Such demands may include higher wages, better health care, sustaining welfare payments or anti-sweatshop campaigns. Other social movements have focused on the extension of democratic and human rights for oppressed minorities, women or immigrants often linking these campaigns with political reform.

relationship between state market and civil society meaning

The environmental movement has also mobilized millions to protest the destruction and exploitation of earth on both a local and global scale. However, the majority of these movements limit their opposition within the dominant structures of property and global market relations.

This is particularly true since the failure of industrial socialism left activists without a vision of a workable alternative society. The immediate establishment of socialism is no longer even the demand of revolutionary insurgencies. Broader mass based left political parties have also faced a crisis. These organizations came together by merging numerous political trends and social movements. With historic roots in popular struggles and courageous and legitimate popular leaders such as Nelson Mandela and Lula de Silva, these parties pointed to a post-Bolshevik left which was mass and democratic, but more militant than the tired and compromised social-democratic parties of Europe.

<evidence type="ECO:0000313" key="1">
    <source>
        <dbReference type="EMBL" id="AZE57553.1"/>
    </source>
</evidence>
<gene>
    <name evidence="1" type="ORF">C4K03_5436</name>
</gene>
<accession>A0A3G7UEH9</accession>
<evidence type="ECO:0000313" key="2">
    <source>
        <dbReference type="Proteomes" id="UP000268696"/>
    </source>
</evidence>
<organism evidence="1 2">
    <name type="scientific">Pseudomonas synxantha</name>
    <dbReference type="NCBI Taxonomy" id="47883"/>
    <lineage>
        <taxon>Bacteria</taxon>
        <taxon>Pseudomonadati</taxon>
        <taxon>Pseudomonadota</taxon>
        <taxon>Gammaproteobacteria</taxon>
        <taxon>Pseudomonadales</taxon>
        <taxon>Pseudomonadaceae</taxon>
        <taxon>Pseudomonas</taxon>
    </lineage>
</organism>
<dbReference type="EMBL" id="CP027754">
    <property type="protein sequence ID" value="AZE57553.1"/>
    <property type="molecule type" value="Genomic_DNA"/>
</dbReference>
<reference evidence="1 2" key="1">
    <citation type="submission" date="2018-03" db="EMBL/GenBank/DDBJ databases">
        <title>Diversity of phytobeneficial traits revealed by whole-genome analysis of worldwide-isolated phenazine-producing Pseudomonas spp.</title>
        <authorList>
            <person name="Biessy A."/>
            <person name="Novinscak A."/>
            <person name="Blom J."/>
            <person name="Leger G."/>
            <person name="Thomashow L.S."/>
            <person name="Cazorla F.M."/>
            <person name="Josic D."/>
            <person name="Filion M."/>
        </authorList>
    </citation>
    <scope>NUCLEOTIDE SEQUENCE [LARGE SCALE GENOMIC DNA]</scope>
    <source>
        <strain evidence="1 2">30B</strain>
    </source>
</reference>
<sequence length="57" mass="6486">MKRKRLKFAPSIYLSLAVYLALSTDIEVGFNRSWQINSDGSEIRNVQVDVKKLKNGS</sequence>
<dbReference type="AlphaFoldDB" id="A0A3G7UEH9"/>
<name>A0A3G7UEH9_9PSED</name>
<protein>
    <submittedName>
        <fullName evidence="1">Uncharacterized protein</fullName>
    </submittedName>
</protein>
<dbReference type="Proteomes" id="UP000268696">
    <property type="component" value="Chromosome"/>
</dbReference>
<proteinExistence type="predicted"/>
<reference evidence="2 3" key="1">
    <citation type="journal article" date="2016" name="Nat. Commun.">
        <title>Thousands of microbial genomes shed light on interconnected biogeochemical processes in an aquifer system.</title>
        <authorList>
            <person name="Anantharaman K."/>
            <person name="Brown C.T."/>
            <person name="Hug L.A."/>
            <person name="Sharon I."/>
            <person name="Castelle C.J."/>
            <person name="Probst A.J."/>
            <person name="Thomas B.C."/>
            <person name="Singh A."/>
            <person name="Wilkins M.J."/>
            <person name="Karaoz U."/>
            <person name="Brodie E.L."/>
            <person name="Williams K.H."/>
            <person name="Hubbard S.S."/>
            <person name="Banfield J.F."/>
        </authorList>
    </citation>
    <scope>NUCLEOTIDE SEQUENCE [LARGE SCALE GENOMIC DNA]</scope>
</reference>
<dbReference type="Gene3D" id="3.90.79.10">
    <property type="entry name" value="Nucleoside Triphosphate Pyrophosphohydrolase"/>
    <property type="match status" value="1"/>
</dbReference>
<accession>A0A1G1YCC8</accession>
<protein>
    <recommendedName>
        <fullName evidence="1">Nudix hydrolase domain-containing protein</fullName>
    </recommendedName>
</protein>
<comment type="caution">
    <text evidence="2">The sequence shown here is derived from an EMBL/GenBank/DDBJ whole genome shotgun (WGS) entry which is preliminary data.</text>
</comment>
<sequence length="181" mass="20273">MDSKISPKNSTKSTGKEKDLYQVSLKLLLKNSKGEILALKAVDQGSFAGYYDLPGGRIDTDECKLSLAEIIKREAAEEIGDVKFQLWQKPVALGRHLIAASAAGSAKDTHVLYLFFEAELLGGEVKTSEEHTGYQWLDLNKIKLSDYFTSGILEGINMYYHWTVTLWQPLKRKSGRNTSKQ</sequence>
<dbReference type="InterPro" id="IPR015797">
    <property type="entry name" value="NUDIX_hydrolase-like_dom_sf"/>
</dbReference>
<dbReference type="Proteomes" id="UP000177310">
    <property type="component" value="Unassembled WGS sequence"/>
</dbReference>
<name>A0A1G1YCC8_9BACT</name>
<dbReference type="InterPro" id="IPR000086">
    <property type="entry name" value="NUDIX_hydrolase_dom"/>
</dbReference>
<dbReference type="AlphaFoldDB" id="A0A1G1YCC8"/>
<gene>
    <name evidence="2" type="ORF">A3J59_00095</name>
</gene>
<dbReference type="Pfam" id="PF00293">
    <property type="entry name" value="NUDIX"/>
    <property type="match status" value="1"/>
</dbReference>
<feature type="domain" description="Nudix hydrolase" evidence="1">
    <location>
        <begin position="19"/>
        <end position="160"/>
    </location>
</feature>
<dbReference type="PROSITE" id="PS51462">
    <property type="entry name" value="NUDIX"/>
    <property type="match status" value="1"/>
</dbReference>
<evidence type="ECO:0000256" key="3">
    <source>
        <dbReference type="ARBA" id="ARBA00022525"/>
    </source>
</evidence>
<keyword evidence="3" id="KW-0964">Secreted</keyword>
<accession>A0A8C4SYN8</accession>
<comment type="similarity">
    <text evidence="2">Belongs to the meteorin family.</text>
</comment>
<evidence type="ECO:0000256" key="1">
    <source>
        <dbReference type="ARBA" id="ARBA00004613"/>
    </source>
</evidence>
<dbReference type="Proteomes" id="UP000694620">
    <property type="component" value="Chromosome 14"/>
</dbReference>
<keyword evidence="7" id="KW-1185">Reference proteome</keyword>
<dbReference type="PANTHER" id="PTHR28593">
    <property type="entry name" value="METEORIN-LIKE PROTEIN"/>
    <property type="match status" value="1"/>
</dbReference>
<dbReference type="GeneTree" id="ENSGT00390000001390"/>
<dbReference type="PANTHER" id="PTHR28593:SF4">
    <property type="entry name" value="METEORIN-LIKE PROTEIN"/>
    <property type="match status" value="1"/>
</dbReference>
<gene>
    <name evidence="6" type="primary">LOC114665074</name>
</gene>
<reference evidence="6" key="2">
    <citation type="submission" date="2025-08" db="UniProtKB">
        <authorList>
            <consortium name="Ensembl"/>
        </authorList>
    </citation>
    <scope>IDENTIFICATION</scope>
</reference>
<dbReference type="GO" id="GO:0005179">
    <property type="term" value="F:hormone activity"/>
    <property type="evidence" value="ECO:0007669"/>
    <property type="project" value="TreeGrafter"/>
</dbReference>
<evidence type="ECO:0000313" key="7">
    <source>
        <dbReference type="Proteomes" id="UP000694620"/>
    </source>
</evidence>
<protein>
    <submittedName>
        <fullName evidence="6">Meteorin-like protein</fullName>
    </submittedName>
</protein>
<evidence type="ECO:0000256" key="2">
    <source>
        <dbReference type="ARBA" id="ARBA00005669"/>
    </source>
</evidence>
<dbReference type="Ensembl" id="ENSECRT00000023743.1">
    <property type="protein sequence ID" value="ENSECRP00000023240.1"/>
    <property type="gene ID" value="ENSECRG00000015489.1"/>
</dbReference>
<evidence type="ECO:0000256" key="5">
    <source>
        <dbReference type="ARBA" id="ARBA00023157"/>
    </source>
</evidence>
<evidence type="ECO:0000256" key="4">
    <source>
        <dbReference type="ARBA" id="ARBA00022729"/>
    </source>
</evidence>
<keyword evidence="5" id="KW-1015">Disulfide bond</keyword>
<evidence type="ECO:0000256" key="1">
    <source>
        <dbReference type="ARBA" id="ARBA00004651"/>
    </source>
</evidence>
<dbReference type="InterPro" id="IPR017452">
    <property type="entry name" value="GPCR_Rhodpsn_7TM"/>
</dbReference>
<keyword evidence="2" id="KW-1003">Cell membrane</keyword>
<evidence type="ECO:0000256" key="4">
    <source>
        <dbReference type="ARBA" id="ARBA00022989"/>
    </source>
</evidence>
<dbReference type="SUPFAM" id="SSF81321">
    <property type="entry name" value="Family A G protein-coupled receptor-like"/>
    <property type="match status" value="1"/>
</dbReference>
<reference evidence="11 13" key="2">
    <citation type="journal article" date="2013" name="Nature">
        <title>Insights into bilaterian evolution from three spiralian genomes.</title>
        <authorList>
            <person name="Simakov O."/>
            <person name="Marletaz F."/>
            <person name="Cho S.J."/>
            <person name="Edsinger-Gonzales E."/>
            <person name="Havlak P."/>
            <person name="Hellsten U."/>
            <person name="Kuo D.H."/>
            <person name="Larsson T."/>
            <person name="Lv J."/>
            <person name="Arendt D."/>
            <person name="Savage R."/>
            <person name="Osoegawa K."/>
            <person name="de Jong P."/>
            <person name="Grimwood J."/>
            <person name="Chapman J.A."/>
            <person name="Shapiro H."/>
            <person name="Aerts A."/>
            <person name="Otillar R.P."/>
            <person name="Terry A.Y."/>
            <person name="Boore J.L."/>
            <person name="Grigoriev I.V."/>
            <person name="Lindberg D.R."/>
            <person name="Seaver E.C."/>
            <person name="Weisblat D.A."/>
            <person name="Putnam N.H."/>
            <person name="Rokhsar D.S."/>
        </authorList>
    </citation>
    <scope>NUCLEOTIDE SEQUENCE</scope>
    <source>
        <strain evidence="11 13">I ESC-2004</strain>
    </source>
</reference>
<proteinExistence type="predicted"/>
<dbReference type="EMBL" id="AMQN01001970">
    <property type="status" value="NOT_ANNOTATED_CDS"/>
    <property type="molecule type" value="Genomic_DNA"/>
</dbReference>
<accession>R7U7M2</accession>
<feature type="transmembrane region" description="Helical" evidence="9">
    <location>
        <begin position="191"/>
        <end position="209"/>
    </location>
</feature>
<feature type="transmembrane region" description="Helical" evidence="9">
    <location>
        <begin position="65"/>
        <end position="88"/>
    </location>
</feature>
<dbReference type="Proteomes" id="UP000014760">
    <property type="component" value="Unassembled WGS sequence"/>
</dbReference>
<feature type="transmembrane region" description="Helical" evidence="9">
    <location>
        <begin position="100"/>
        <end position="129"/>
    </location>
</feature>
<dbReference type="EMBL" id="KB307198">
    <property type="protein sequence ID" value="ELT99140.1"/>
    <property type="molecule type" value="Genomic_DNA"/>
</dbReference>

This failure has renewed the debate over political strategies with particular focus on the relationship between social movements and the drive for state power. Adding to the debate has been various government initiated experiments with the market.

Economic reforms in China have led to rapid growth, but the state has guided the process, with Chinese leaders proclaiming their new strategy as market socialism. In Venezuela the government of Hugo Chavez has used co-operatives in a mix economy to promote social justice.

Debates over the market, state and social movements are also fueled by the economic engagement of grassroots organizations occurring throughout the world. This has grown in reaction to the neo-liberal abandonment of welfare and support services as well as the privatization of state industries that led to the lay-off of millions worldwide. This retreat from state led economics and the resulting social crisis of poverty pushed people to create their own solutions for survival. Concretely this has meant the development of rural and urban cooperatives, militant land seizures and factory occupations.